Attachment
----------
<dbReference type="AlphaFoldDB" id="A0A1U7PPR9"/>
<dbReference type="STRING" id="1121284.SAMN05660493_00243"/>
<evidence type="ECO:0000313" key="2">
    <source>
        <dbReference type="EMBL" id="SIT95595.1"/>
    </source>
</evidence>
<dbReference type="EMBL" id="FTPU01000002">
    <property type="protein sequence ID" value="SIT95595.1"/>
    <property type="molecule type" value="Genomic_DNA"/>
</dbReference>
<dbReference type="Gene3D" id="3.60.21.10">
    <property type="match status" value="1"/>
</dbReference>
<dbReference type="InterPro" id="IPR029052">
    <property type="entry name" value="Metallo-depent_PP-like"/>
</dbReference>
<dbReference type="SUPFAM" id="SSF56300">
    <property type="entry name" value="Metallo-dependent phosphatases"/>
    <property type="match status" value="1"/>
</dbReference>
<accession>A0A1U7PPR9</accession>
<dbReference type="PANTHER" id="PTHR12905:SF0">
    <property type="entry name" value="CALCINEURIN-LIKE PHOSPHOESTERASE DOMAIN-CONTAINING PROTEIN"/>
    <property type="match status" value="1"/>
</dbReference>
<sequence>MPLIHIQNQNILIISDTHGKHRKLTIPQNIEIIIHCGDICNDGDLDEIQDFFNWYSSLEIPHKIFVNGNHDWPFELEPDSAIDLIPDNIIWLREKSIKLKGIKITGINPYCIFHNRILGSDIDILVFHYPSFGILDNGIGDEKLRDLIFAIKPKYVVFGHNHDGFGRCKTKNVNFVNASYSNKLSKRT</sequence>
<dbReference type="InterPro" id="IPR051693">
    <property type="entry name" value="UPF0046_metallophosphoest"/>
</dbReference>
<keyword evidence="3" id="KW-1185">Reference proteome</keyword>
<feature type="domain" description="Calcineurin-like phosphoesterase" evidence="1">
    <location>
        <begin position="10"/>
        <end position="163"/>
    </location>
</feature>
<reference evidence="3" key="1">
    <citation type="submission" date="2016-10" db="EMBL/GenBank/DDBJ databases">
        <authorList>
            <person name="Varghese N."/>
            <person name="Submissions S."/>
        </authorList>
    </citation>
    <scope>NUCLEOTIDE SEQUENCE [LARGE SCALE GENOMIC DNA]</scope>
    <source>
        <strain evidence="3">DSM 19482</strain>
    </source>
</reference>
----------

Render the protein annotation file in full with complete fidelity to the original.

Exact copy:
<dbReference type="AlphaFoldDB" id="A0A1U7PPR9"/>
<dbReference type="STRING" id="1121284.SAMN05660493_00243"/>
<evidence type="ECO:0000313" key="2">
    <source>
        <dbReference type="EMBL" id="SIT95595.1"/>
    </source>
</evidence>
<dbReference type="EMBL" id="FTPU01000002">
    <property type="protein sequence ID" value="SIT95595.1"/>
    <property type="molecule type" value="Genomic_DNA"/>
</dbReference>
<dbReference type="Gene3D" id="3.60.21.10">
    <property type="match status" value="1"/>
</dbReference>
<dbReference type="InterPro" id="IPR029052">
    <property type="entry name" value="Metallo-depent_PP-like"/>
</dbReference>
<dbReference type="SUPFAM" id="SSF56300">
    <property type="entry name" value="Metallo-dependent phosphatases"/>
    <property type="match status" value="1"/>
</dbReference>
<accession>A0A1U7PPR9</accession>
<dbReference type="PANTHER" id="PTHR12905:SF0">
    <property type="entry name" value="CALCINEURIN-LIKE PHOSPHOESTERASE DOMAIN-CONTAINING PROTEIN"/>
    <property type="match status" value="1"/>
</dbReference>
<sequence>MPLIHIQNQNILIISDTHGKHRKLTIPQNIEIIIHCGDICNDGDLDEIQDFFNWYSSLEIPHKIFVNGNHDWPFELEPDSAIDLIPDNIIWLREKSIKLKGIKITGINPYCIFHNRILGSDIDILVFHYPSFGILDNGIGDEKLRDLIFAIKPKYVVFGHNHDGFGRCKTKNVNFVNASYSNKLSKRT</sequence>
<dbReference type="InterPro" id="IPR051693">
    <property type="entry name" value="UPF0046_metallophosphoest"/>
</dbReference>
<keyword evidence="3" id="KW-1185">Reference proteome</keyword>
<feature type="domain" description="Calcineurin-like phosphoesterase" evidence="1">
    <location>
        <begin position="10"/>
        <end position="163"/>
    </location>
</feature>
<reference evidence="3" key="1">
    <citation type="submission" date="2016-10" db="EMBL/GenBank/DDBJ databases">
        <authorList>
            <person name="Varghese N."/>
            <person name="Submissions S."/>
        </authorList>
    </citation>
    <scope>NUCLEOTIDE SEQUENCE [LARGE SCALE GENOMIC DNA]</scope>
    <source>
        <strain evidence="3">DSM 19482</strain>
    </source>
</reference>